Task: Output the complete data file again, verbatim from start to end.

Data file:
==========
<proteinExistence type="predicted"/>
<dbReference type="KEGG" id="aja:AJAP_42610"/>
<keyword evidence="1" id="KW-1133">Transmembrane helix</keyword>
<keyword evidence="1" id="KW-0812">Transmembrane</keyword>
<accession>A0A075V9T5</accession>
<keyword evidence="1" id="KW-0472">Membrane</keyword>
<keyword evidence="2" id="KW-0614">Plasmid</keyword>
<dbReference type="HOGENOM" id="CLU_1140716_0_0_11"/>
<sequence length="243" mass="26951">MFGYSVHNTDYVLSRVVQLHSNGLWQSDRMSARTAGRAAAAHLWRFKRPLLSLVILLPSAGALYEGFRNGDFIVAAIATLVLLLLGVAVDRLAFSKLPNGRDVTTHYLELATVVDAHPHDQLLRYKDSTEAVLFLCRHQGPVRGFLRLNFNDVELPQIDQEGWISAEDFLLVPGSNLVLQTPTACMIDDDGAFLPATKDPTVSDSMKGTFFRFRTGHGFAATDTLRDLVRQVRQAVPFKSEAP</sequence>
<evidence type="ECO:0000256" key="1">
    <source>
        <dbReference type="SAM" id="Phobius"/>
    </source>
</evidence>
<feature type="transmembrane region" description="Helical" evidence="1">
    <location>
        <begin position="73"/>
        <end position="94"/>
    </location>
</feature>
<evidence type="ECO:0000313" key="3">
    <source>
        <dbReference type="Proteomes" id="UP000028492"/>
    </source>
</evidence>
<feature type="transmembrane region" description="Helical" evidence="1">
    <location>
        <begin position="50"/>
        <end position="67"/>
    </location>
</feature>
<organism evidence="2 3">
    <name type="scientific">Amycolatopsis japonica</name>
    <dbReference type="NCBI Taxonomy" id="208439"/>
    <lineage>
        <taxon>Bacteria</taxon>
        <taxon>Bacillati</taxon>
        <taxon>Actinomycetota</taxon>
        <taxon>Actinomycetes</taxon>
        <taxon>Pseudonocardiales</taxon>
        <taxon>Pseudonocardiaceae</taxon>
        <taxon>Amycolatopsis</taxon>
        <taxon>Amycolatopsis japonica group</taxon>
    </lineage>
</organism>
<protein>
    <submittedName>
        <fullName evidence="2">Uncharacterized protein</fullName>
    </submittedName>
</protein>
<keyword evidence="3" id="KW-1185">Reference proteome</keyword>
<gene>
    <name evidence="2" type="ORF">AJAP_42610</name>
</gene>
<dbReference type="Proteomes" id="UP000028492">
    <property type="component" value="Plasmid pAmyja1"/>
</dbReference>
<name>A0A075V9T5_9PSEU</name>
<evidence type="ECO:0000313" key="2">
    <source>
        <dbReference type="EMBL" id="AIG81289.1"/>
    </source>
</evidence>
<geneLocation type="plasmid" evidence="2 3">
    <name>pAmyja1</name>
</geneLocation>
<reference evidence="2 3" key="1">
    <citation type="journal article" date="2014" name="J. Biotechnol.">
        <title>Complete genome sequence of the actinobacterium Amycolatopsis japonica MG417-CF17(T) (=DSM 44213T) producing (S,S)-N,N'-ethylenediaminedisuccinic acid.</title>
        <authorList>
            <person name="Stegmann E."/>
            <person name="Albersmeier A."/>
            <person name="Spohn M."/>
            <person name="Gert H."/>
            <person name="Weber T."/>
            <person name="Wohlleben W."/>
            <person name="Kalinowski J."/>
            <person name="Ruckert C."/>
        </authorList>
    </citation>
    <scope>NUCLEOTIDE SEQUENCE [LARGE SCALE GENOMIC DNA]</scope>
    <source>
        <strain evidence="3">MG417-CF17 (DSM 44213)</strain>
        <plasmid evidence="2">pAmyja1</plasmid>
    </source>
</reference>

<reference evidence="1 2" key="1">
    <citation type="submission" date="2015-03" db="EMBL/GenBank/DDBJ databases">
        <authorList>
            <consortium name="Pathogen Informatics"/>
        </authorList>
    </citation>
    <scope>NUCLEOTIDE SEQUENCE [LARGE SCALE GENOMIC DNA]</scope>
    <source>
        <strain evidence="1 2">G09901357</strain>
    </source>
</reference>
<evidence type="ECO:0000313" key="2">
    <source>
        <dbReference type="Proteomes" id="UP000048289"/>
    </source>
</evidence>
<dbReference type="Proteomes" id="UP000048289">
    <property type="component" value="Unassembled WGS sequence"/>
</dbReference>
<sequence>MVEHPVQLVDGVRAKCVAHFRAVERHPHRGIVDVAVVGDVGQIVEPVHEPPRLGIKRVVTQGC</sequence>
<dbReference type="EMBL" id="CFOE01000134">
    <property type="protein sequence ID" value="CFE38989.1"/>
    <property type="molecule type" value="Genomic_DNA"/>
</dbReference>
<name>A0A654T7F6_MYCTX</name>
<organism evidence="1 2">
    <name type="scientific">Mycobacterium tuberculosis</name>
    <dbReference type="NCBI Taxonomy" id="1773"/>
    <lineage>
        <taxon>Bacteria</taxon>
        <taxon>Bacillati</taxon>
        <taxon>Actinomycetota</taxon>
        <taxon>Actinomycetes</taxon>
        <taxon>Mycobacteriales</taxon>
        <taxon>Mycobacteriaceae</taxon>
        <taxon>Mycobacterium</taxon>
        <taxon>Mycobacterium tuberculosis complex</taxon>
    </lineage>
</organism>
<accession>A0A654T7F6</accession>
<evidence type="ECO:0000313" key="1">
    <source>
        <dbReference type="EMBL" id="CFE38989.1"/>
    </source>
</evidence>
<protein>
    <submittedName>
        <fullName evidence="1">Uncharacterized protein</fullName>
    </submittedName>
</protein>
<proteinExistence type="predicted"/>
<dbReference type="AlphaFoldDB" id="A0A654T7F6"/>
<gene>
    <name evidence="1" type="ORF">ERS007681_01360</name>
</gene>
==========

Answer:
<proteinExistence type="predicted"/>
<dbReference type="KEGG" id="aja:AJAP_42610"/>
<keyword evidence="1" id="KW-1133">Transmembrane helix</keyword>
<keyword evidence="1" id="KW-0812">Transmembrane</keyword>
<accession>A0A075V9T5</accession>
<keyword evidence="1" id="KW-0472">Membrane</keyword>
<keyword evidence="2" id="KW-0614">Plasmid</keyword>
<dbReference type="HOGENOM" id="CLU_1140716_0_0_11"/>
<sequence length="243" mass="26951">MFGYSVHNTDYVLSRVVQLHSNGLWQSDRMSARTAGRAAAAHLWRFKRPLLSLVILLPSAGALYEGFRNGDFIVAAIATLVLLLLGVAVDRLAFSKLPNGRDVTTHYLELATVVDAHPHDQLLRYKDSTEAVLFLCRHQGPVRGFLRLNFNDVELPQIDQEGWISAEDFLLVPGSNLVLQTPTACMIDDDGAFLPATKDPTVSDSMKGTFFRFRTGHGFAATDTLRDLVRQVRQAVPFKSEAP</sequence>
<evidence type="ECO:0000256" key="1">
    <source>
        <dbReference type="SAM" id="Phobius"/>
    </source>
</evidence>
<feature type="transmembrane region" description="Helical" evidence="1">
    <location>
        <begin position="73"/>
        <end position="94"/>
    </location>
</feature>
<evidence type="ECO:0000313" key="3">
    <source>
        <dbReference type="Proteomes" id="UP000028492"/>
    </source>
</evidence>
<feature type="transmembrane region" description="Helical" evidence="1">
    <location>
        <begin position="50"/>
        <end position="67"/>
    </location>
</feature>
<organism evidence="2 3">
    <name type="scientific">Amycolatopsis japonica</name>
    <dbReference type="NCBI Taxonomy" id="208439"/>
    <lineage>
        <taxon>Bacteria</taxon>
        <taxon>Bacillati</taxon>
        <taxon>Actinomycetota</taxon>
        <taxon>Actinomycetes</taxon>
        <taxon>Pseudonocardiales</taxon>
        <taxon>Pseudonocardiaceae</taxon>
        <taxon>Amycolatopsis</taxon>
        <taxon>Amycolatopsis japonica group</taxon>
    </lineage>
</organism>
<protein>
    <submittedName>
        <fullName evidence="2">Uncharacterized protein</fullName>
    </submittedName>
</protein>
<keyword evidence="3" id="KW-1185">Reference proteome</keyword>
<gene>
    <name evidence="2" type="ORF">AJAP_42610</name>
</gene>
<dbReference type="Proteomes" id="UP000028492">
    <property type="component" value="Plasmid pAmyja1"/>
</dbReference>
<name>A0A075V9T5_9PSEU</name>
<evidence type="ECO:0000313" key="2">
    <source>
        <dbReference type="EMBL" id="AIG81289.1"/>
    </source>
</evidence>
<geneLocation type="plasmid" evidence="2 3">
    <name>pAmyja1</name>
</geneLocation>
<reference evidence="2 3" key="1">
    <citation type="journal article" date="2014" name="J. Biotechnol.">
        <title>Complete genome sequence of the actinobacterium Amycolatopsis japonica MG417-CF17(T) (=DSM 44213T) producing (S,S)-N,N'-ethylenediaminedisuccinic acid.</title>
        <authorList>
            <person name="Stegmann E."/>
            <person name="Albersmeier A."/>
            <person name="Spohn M."/>
            <person name="Gert H."/>
            <person name="Weber T."/>
            <person name="Wohlleben W."/>
            <person name="Kalinowski J."/>
            <person name="Ruckert C."/>
        </authorList>
    </citation>
    <scope>NUCLEOTIDE SEQUENCE [LARGE SCALE GENOMIC DNA]</scope>
    <source>
        <strain evidence="3">MG417-CF17 (DSM 44213)</strain>
        <plasmid evidence="2">pAmyja1</plasmid>
    </source>
</reference>

<reference evidence="1 2" key="1">
    <citation type="submission" date="2015-03" db="EMBL/GenBank/DDBJ databases">
        <authorList>
            <consortium name="Pathogen Informatics"/>
        </authorList>
    </citation>
    <scope>NUCLEOTIDE SEQUENCE [LARGE SCALE GENOMIC DNA]</scope>
    <source>
        <strain evidence="1 2">G09901357</strain>
    </source>
</reference>
<evidence type="ECO:0000313" key="2">
    <source>
        <dbReference type="Proteomes" id="UP000048289"/>
    </source>
</evidence>
<dbReference type="Proteomes" id="UP000048289">
    <property type="component" value="Unassembled WGS sequence"/>
</dbReference>
<sequence>MVEHPVQLVDGVRAKCVAHFRAVERHPHRGIVDVAVVGDVGQIVEPVHEPPRLGIKRVVTQGC</sequence>
<dbReference type="EMBL" id="CFOE01000134">
    <property type="protein sequence ID" value="CFE38989.1"/>
    <property type="molecule type" value="Genomic_DNA"/>
</dbReference>
<name>A0A654T7F6_MYCTX</name>
<organism evidence="1 2">
    <name type="scientific">Mycobacterium tuberculosis</name>
    <dbReference type="NCBI Taxonomy" id="1773"/>
    <lineage>
        <taxon>Bacteria</taxon>
        <taxon>Bacillati</taxon>
        <taxon>Actinomycetota</taxon>
        <taxon>Actinomycetes</taxon>
        <taxon>Mycobacteriales</taxon>
        <taxon>Mycobacteriaceae</taxon>
        <taxon>Mycobacterium</taxon>
        <taxon>Mycobacterium tuberculosis complex</taxon>
    </lineage>
</organism>
<accession>A0A654T7F6</accession>
<evidence type="ECO:0000313" key="1">
    <source>
        <dbReference type="EMBL" id="CFE38989.1"/>
    </source>
</evidence>
<protein>
    <submittedName>
        <fullName evidence="1">Uncharacterized protein</fullName>
    </submittedName>
</protein>
<proteinExistence type="predicted"/>
<dbReference type="AlphaFoldDB" id="A0A654T7F6"/>
<gene>
    <name evidence="1" type="ORF">ERS007681_01360</name>
</gene>